Monday, August 20, 2007


He stood on the rocky ledge. Behind him his father lay with a gun wound that was slowly, but surely, pulling the life out of his body. Ahead was the cave entrance that held the hope of healing. This cave contained the Holy Grail… the cup of Christ. It was this scared cup that could restore wholeness to his father’s ebbing life. He had met the two of three challenges that stood between him and the prize. A wide chasm separated him from the entrance.

This was the dilemma of Harrison Ford’s character Indiana Jones in “The Last Crusade.” What had begun as a search for a precious artifact had become a desperation for life. The key was a truth. It would come down to a step of faith. Indiana would have to step into the chasm and believe. It would be a genuine “leap of faith.”

The necessary step and belief were seamlessly interwoven. Without belief the step would never materialize. And the step held no guarantees. It demanded an abandonment of human resources. The only possible method of validating the belief was to risk it all. And with that risk… a possibility all could be lost.

Holding his hand to his chest as if to keep his heart from escaping Indy took the step. With fear and faith colliding he moved off the ledge. He stepped with full knowledge it may not work. But such is the nature of faith: Moving out with no guarantee.

What he discovered was the solid footing he risked would be there. With the discovery came the validation of his faith. The necessary resources to proceed were realized. He was able to attain the desired Grail and therefore restore life to his dad. Neither would have occurred if he had held to the relative security of the ledge.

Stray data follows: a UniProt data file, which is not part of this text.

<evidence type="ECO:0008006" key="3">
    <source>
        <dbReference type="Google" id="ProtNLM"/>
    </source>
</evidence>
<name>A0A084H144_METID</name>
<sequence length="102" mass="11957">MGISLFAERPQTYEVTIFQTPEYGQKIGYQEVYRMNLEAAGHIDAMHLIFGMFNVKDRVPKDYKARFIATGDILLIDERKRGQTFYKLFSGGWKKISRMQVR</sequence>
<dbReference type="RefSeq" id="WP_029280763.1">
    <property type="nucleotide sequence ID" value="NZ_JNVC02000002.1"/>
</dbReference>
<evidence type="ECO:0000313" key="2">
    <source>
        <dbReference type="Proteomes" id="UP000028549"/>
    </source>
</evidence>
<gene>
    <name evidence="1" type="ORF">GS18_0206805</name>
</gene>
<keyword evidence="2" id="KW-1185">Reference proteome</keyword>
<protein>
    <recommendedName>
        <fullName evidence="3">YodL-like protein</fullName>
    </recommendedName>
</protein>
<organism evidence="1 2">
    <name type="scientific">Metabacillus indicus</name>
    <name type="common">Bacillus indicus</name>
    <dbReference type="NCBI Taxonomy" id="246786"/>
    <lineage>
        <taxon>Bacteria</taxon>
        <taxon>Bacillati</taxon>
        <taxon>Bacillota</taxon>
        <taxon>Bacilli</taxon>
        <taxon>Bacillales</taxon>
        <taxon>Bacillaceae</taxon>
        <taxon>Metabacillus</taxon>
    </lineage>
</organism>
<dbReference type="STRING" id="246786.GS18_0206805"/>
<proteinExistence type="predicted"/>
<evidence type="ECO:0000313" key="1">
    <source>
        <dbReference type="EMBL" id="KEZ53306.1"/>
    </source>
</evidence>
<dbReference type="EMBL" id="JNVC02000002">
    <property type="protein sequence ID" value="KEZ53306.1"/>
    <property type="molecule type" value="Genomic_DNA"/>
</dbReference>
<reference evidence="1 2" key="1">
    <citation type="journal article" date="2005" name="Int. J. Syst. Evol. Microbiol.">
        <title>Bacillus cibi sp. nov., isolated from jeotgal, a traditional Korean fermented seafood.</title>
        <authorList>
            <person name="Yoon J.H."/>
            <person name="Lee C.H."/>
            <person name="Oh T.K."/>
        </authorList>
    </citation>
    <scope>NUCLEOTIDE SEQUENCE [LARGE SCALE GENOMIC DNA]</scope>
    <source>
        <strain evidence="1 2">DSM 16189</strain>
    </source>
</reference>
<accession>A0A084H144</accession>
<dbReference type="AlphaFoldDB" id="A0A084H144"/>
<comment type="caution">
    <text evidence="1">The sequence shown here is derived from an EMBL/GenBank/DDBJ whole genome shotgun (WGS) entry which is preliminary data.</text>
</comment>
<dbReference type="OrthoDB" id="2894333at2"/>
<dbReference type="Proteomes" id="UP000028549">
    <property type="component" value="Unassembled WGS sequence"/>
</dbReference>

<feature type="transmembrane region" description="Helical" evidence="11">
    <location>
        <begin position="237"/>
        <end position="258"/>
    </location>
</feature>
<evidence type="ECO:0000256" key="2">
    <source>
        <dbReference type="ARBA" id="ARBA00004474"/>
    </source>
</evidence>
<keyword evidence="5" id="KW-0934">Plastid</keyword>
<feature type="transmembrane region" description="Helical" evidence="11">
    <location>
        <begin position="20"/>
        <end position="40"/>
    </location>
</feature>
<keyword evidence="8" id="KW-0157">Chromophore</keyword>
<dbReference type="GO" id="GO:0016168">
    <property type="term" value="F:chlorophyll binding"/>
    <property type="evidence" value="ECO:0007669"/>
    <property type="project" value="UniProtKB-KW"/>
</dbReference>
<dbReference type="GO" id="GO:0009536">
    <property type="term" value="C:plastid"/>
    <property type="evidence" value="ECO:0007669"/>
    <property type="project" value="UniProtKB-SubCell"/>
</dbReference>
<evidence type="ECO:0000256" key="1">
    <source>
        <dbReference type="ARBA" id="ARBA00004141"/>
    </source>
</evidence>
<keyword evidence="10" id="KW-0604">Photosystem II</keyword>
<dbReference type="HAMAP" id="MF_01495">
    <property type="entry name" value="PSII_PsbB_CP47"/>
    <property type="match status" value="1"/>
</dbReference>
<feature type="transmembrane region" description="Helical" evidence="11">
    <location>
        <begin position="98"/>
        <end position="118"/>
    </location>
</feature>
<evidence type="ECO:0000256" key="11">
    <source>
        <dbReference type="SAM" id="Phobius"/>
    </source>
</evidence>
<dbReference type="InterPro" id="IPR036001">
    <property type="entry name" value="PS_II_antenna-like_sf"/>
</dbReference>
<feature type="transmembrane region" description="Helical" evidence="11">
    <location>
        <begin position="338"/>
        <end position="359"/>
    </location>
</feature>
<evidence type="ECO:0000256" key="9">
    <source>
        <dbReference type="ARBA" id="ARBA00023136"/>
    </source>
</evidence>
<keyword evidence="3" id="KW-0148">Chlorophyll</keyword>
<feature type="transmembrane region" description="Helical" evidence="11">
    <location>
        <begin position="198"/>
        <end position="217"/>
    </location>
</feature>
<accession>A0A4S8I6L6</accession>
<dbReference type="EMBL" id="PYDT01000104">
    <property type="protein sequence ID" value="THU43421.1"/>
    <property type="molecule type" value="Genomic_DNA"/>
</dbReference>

Indiana Jones’ situation typifies many church leaders. We cling to the ledge of local church ministry. It is the ledge of church as usual. It is the ledge of tradition and “what we are use to.” It is the ledge of protecting our turf. It is the ledge of perceived success. It is a ledge clung to even in the awareness that remaining perched will limit our effectiveness.

There is the desire to bring eternal life to those who have no recognition of its availability. It is a life that must be effectively communicated in new ways. Such communication is enhanced through new churches. New churches are better poised to do ministry in more culturally relevant ways. And these new churches are best started when existing church leaders courageously spearhead their planting. The planting of multiplying churches will necessitate stepping off the ledge. It will be a leap of faith. And in the leap there is the risk that one may lose it all. It may cost them everything.

Stepping off the ledge is the willing investment of resources to start growing, healthy multiplying churches. Stepping off the ledge is the recognition that it is never about just one church, but it is about a multiplication movement. Stepping off the ledge is risking it all to provide the resources necessary to change the world.